When it comes to strategies to disguise ‘unwanted’ objects in public space, the territory is vast. Myriad concepts and techniques, most derived from nature, are employed to mask unsightly public infrastructure; so the topic requires closer inspection.
Camouflage is defined as ‘the use of any combination of materials,
coloration, or illumination for concealment with the intention to
make objects blend into their surroundings’ (wikipedia).
While masquerade is in play when ‘the camouflaged object looks like something else of no special interest to the observer’. Masquerade might involve camouflaging methods, but not necessarily. In the end, the objective is the same – to deceive the observer by hiding the object’s true nature.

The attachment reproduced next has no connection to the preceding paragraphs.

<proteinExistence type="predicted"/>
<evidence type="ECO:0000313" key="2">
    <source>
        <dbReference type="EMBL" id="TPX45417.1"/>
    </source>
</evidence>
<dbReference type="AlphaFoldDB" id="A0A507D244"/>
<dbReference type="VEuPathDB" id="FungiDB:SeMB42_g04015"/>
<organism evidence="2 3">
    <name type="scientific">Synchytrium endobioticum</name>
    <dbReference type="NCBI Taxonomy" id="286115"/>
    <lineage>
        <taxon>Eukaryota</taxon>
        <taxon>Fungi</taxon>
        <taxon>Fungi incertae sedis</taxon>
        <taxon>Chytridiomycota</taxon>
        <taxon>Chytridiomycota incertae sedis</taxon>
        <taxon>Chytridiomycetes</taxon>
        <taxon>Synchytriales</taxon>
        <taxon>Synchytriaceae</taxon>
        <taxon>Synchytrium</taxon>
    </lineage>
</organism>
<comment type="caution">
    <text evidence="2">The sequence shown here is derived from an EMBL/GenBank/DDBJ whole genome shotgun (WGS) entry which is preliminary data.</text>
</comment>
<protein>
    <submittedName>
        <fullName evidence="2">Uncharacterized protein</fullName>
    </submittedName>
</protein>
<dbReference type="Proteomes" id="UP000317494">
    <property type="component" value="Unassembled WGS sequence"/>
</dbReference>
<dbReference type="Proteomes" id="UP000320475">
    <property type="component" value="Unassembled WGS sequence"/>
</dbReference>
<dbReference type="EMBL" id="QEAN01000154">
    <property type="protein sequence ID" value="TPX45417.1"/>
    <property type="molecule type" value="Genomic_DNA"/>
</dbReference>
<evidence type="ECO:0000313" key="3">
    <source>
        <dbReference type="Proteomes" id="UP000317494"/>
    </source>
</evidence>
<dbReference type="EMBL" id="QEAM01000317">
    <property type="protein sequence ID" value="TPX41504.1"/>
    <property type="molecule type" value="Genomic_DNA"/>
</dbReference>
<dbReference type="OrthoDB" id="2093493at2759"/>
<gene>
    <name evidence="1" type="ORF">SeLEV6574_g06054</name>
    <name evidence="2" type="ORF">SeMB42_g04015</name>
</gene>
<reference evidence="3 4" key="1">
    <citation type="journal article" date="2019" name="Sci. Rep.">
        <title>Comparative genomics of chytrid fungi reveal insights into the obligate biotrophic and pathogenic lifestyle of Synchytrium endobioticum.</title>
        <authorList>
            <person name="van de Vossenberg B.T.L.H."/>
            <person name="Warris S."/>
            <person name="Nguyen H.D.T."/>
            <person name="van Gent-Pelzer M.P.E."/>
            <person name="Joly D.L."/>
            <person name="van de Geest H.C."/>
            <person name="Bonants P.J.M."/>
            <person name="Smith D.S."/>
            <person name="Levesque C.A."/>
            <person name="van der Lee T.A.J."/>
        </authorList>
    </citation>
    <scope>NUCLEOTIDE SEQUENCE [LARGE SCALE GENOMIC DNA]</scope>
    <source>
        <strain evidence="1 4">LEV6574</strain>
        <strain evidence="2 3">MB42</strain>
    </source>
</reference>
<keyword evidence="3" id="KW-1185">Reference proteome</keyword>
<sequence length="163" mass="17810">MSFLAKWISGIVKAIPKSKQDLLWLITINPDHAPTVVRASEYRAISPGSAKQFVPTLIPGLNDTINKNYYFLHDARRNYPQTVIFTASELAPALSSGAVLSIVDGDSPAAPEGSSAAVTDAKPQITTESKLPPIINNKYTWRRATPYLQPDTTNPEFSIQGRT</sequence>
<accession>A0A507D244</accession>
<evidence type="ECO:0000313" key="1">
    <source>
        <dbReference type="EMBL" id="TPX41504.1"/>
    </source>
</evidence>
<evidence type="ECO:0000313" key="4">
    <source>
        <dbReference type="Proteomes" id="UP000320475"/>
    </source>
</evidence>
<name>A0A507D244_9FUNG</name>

In the pictured example, the ventilation shaft serving an underground metrostation masquerades as a publicity column – a ‘peperbus’ in Dutch jargon. The ‘peperbus’ has long been used for advertising public events and announcements; a multidirectional object with maximum surface area for exposure, and usually located at a prominent spot in public space.
Yet, this particular specimen is in an awkward location, above eye level atop a mound, sandwiched between bushes so partly hidden and creating a front- and backside.
Paradoxically, the column is clad in colourful posters that are meant to draw public attention to get a message across. But such publicity has become so established in the public domain that it seems not to stand out anymore, blending as urban decor.
So, camouflage or masquerade in this example? I’d say camouflaged masquerade. To be continued.